The name Glory League may be familiar to Idealog aficionados. The New Zealand company produces NBA-style basketball statistics and video for amateur basketball enthusiasts, and we interviewed Louis Gordon-Latty, Glory League’s founder, last year, when he was a very early stage entrepreneur looking for clients and funding.
Eighteen months later, after notching up 2000 subscribers in New Zealand, Gordon-Latty is taking Glory League to the home of the National Basketball Association, the US, setting up the business out of Los Angeles early next year.
In case you aren’t a basketball fanatic, it’s helpful to know that basketball statistics and video are big business. Points per game, rebounds per game, assists per game, steals per game, distances run, speed etc. Think stats packages for All Blacks, super-sized.
Gordon Latty’s vision is to give to amateur basketball players (and their mates) the sort of groovy video and stats normally only available to big league superstars (and their fans). Glory League works by setting up on-court cameras in basketball stadiums, filming amateur games, then uploading the video into Amazon. The technology syncs the footage with the official match information (baskets, fouls, free throws etc) put into the system by the match scorer, and then automatically generates statistics and an individual highlights package for each player. After retrieving their footage, players can review it, leave comments and – most importantly – share it endlessly with their mates over a few post-match bevvies.
“People want to watch themselves doing cool stuff,” Gordon-Latty says, “but normally the only people who get to see themselves are the pros. Glory League is a way of enhancing amateur sports with the sort of engaging digital content that is drawing younger players away from sports and into gaming.”
The idea for Glory League came from Gordon-Latty’s own experience playing basketball with the North Harbour Basketball Association. “I’d really look forward to my games, and then as soon as they were over I’d be gutted. There are so many big moments in basketball – not just when you score, but when you steal the ball, or when you block it. I wanted to be able to relive the moments over the rest of the week.”
He initially started collecting the paper score sheets after his matches and sending them out by email to his mates. When that was popular, he began to think how the process could be automated, and later he came up with the idea of filming the matches as well.
“Video makes it feel like the NBA, but we wanted to enhance it with statistics to enrich the experience."
But in 2013, Gordon-Latty realised he needed to be working on his idea full time and set about trying to find someone to develop video automation technology which could produce personalised packaged and link up with the statistics being imputed by the scorers.
“I wasn’t sure we could deliver on the technology. There was someone I had been trying to get to come and work for us, but he always said no. He didn’t think he could do it either. Then one day, while I was in the US and I suggested to him that he come over for a working holiday. Within a month he had developed the virtual cameraman prototype.”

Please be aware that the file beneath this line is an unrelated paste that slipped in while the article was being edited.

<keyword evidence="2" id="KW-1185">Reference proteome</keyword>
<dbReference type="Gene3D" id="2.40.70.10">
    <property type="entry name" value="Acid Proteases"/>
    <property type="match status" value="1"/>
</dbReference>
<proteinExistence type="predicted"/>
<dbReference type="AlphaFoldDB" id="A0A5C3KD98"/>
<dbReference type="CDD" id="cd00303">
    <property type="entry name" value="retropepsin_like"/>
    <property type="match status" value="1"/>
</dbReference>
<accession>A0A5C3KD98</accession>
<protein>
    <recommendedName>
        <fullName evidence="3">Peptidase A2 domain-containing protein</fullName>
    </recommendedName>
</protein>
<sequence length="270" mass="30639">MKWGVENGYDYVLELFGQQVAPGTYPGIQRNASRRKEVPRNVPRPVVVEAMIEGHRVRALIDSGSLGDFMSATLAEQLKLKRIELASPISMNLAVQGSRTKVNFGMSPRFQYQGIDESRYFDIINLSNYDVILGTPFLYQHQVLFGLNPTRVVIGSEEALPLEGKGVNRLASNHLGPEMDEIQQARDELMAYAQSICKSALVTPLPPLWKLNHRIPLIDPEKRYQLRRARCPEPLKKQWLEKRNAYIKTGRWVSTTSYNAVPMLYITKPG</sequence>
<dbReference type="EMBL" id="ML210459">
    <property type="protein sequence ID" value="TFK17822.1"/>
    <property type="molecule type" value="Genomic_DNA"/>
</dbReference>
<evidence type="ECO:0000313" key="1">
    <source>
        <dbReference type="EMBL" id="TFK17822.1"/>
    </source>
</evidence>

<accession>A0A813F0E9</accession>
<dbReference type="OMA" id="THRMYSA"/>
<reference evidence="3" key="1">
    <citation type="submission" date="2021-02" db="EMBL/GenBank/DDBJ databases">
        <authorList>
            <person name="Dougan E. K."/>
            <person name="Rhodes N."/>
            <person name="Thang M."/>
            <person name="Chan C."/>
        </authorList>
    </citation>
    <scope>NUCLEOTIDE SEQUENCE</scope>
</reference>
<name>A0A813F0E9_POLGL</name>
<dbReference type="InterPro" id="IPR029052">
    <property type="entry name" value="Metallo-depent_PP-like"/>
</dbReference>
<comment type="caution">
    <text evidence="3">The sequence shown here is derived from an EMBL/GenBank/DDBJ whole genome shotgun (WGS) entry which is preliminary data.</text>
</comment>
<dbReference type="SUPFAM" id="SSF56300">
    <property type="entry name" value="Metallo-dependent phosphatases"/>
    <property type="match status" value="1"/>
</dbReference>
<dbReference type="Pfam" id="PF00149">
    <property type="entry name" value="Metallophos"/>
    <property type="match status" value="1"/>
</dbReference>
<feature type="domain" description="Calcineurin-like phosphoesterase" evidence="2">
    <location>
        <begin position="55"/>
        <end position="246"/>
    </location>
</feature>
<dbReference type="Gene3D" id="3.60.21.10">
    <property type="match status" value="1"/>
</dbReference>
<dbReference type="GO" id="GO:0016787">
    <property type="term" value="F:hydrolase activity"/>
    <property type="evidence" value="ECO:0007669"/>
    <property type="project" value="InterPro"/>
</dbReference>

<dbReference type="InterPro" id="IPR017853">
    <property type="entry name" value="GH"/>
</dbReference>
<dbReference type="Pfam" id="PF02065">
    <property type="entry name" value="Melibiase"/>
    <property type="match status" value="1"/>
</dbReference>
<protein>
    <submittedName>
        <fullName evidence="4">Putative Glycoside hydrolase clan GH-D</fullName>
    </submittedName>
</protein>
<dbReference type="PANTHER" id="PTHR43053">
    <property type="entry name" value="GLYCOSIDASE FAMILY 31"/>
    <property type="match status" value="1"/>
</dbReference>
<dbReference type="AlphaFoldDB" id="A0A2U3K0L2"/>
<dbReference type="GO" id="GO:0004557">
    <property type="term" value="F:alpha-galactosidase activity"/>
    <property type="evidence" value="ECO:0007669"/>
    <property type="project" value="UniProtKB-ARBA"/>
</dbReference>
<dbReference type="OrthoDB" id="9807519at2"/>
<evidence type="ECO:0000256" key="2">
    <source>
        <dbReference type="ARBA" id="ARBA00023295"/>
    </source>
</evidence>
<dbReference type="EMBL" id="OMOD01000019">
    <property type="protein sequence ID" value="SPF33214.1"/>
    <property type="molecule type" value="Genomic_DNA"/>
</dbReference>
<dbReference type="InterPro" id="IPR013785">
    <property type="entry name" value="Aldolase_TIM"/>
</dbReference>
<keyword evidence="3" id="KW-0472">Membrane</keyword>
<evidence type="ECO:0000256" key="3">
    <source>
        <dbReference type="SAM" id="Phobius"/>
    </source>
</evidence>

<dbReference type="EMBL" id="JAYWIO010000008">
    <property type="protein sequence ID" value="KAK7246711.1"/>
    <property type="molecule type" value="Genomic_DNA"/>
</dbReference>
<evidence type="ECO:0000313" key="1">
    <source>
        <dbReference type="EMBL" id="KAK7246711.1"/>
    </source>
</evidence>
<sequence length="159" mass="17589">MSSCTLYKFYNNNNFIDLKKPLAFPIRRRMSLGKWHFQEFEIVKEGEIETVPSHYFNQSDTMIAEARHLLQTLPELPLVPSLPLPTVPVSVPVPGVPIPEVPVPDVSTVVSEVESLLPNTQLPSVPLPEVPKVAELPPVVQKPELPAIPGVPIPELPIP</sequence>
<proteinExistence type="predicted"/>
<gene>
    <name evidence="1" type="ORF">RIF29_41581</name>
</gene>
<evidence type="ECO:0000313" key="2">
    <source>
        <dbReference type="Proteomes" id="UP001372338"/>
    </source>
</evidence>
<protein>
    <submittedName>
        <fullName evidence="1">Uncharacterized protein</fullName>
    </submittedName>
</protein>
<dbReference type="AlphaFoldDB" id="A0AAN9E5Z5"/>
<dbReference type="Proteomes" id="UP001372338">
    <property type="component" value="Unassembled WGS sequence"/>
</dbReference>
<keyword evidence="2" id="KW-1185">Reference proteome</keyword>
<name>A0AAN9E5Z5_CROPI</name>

The next stage is to build a similar product for futsal (five-a-side indoor football), and work out how to paste virtual advertising in behind the players in the videos – a touch that will give it a more NBA feel, as well as bring in ad dollars.
So far around $500,000 development capital has come in from local investors, Gordon-Latty says, and money is now also coming in from subscriptions. The service costs $14.99 per player per season and Glory League has 2000 subscribers so far, with the plan to roll the service out to the 10 largest New Zealand basketball associations in New Zealand and get 30,000 Kiwi users within two years.
But New Zealand is small fry in basketball compared with the US, where basketball is part of the Holy Trinity of American sports. And in early 2016, Gordon-Latty will move his business to Los Angeles, “the intersection of gaming, media and entertainment”.
Meanwhile, back at home, Glory League is working with New Zealand’s biggest telco, Spark, and the Auckland Council to put its interactive platform into the Boroughs community basketball court project. The Glory League technology involves video fitted into ‘tricked-out’ goal posts, which captures data as players shoot baskets. They then push a button to replay their moves on a projected screen above the hoop, and they can also re-live their best shots via a smartphone and share them via the Wi-Fi hotspots on the courts.
The Boroughs project was inspired by Rucker Park in Harlem, New York, says Dion Gosling, practice director of Studio106, the architects charged with refurbishing the existing basketball courts, and installing new ones. Rucker Park is a community basketball complex set up in the 1950s, which has spawned a number of top NBA players, as well as a more dynamic, streetwise style of play. (Rucker Park is credited with being the birthplace of slam dunks and crossover dribbles.)
The first of five teched-out court complexes has now opened in Otamariki Park in South Auckland, with four more planned for other parts of Auckland.
“These kids are out there shooting hoops, connecting face to face, forming teams and creating communities,” Gosling says. “Transforming unloved areas of our city into loosely structured, sport-friendly zones is an effective and economical way to bring back community.”
Spark CEO for home, business and mobile Chris Quin hopes to see some Tall Blacks coming out of the Boroughs project.
“Rucker Park in Harlem is the original home of streetball in the US – where a number of basketball legends have been born – so with the help of some interactive tech on the courts, we’re predicting some pretty big things to unfold here as well.”